I'm liking what this unit can do as I've found my original version SPOT a bit limiting. I've had a couple incidents where the SPOT preset help message was a bit overkill, certainly nowhere near an SOS level event. In one incident I did use the help message and set off general panic amongst all the recipients. The second time I chose not to use it and just managed on my own until I could get to a cell signal and call home. The ability to send a message tailored to the situation would be fantastic, though as was pointed out earlier, the SPOT connect is not really the best device either due it's limitations as a stand alone device. Being able to have two way communication would be superb, someday perhaps
    #33
  14. dlh62c

    dlh62c Long timer

    Joined:
    Jan 11, 2006
    Oddometer:
    1,603
    By adding your cell phone number to your contacts page, your building confidence that the system works for when your out of cell service.

    Purchase any hardware or service you feel makes you safe. But keep in mind, your still at the mercy of the rescue infrastructure that's in place wherever your at in the world. Be it in the US, Mexico or Russia.

    daryl
    #34
  15. MCMXCIVRS

    MCMXCIVRS Long timer

    Joined:
    Nov 13, 2006
    Oddometer:
    1,250
    Location:
    Calgary, Alberta, Canada
    I do have mine set to send me a text message, but many times it doesn't get to my phone until hours or days later depending on where I am. It is a good method to verify the messages are going through from the service, but not always timely, so it's not a perfect indicator.
    #35
  16. OneEffinName

    OneEffinName Been here awhile

    Joined:
    Nov 2, 2010
    Oddometer:
    511
    Location:
    VanIsle, BC
    huh?!? If I was in cell range, I'd be doing something WAY different. As I put in my post. I am not road riding - I am way out in the woods way far away from any civilization. The tracking sometimes works, sometimes doesn't. For real back country travel (away from cell coverage), you have no way of telling if messages got through successfully.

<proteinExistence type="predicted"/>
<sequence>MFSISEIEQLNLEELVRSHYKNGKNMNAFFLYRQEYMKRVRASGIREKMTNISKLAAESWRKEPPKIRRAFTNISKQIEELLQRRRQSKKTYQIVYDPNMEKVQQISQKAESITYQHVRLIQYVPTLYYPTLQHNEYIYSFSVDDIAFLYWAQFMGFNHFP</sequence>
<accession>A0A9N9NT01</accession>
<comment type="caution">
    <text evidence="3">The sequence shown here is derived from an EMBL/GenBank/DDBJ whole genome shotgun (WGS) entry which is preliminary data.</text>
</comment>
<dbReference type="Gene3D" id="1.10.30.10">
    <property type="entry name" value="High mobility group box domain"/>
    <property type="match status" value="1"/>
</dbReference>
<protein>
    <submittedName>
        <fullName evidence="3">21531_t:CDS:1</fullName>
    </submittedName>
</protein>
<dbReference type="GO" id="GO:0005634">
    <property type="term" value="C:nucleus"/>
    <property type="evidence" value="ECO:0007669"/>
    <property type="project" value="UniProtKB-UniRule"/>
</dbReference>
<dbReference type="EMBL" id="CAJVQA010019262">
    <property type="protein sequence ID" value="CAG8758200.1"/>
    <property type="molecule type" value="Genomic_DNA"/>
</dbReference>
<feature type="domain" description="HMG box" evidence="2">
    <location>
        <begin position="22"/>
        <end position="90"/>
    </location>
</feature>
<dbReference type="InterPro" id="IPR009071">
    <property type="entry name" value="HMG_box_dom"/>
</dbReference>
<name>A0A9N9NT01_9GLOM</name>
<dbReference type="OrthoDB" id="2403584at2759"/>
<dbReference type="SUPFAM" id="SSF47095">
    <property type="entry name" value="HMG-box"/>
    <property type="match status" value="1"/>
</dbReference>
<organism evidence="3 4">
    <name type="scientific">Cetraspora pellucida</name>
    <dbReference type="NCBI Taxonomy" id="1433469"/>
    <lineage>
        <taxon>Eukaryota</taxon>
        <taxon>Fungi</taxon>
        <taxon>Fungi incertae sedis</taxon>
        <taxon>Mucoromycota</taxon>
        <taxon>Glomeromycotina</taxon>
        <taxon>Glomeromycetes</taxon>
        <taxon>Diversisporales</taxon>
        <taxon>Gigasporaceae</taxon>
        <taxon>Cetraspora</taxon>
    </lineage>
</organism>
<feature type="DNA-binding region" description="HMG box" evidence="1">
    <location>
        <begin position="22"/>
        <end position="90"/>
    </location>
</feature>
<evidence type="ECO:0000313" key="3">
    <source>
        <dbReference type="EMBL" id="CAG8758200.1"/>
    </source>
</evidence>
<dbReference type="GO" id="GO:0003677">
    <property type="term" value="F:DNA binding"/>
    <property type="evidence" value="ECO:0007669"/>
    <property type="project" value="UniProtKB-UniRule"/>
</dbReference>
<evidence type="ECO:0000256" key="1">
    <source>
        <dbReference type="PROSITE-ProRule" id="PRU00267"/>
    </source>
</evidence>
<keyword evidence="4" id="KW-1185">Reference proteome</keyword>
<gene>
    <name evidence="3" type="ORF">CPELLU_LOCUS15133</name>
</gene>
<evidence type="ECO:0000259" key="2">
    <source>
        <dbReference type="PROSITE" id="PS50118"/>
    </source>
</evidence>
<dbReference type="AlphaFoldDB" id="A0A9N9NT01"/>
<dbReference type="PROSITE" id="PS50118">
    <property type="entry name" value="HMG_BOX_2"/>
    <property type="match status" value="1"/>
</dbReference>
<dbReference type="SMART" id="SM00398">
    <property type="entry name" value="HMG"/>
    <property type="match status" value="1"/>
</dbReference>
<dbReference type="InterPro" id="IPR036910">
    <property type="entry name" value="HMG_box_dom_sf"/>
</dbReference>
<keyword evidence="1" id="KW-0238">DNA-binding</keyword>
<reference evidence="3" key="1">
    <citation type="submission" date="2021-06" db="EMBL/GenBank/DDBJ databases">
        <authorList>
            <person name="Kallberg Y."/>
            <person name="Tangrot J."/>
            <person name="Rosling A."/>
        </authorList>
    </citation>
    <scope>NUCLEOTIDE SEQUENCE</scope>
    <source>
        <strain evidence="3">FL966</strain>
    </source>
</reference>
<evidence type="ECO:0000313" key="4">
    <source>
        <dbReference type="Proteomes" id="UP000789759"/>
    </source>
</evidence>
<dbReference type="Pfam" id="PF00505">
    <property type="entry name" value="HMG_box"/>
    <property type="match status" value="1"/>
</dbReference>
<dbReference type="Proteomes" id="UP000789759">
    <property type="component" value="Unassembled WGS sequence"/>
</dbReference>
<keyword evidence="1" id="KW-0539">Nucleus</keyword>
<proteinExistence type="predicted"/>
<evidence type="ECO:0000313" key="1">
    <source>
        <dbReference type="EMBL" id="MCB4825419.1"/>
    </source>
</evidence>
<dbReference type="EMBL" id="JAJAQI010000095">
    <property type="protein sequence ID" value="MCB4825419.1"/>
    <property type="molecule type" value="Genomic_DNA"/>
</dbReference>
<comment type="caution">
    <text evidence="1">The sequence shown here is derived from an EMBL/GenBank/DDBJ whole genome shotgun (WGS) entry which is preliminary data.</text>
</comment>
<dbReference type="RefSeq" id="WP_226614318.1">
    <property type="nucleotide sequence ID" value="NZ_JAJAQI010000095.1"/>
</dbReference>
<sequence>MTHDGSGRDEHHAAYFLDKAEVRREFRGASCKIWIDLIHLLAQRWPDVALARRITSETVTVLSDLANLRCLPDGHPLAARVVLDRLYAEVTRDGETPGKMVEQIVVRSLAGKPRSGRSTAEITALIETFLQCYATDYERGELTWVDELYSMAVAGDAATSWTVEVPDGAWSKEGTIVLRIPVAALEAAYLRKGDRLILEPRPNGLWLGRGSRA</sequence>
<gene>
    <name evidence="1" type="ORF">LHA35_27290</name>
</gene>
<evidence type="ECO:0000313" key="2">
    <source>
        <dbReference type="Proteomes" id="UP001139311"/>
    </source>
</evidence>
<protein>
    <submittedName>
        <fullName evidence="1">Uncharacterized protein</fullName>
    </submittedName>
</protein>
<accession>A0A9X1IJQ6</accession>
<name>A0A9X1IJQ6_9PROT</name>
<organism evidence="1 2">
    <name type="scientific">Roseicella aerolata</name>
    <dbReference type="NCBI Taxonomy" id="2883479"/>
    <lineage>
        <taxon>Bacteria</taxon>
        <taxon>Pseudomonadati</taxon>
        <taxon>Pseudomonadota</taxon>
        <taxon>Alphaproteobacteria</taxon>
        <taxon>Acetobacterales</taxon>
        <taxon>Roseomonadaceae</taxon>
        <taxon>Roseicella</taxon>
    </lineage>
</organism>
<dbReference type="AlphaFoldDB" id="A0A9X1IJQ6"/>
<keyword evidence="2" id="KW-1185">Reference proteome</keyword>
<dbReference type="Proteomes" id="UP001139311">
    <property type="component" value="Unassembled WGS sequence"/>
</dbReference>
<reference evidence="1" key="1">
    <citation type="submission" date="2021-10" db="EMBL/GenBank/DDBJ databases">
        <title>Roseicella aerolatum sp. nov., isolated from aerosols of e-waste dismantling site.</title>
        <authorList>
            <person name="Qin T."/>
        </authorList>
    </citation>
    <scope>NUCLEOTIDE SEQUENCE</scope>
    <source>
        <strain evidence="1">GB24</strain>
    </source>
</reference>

The SPOT is fine for what it is - unconfirmable messages and tracking - but its not a reliable lifesaver. I will still have the PLB and sat phone, hand out my plans before going and give a deadline.

    Oh, and a cell phone for when I come back to easy riding country and I am at the bar.
    #36
  17. dlh62c

    dlh62c Long timer

    Joined:
    Jan 11, 2006
    Oddometer:
    1,603
    Some SPOT owners don't think about sending themselves a text message to test that the 'OK' messages are going out. Its a great way to show to others how the system works. As you said, you won't receive the text messages, if your out of a cell service area.

    I own a SPOT and have been quite pleased with it, it does what I want for a price I'm willing to pay. I used the 'HELP' function as a poor mans tracker to see how tracking worked before purchasing the tracking package.

    Purchase any hardware or service you feel makes you safe. But keep in mind, your still at the mercy of the rescue infrastructure that's in place wherever your at in the world. Be it in the US, Mexico or Russia.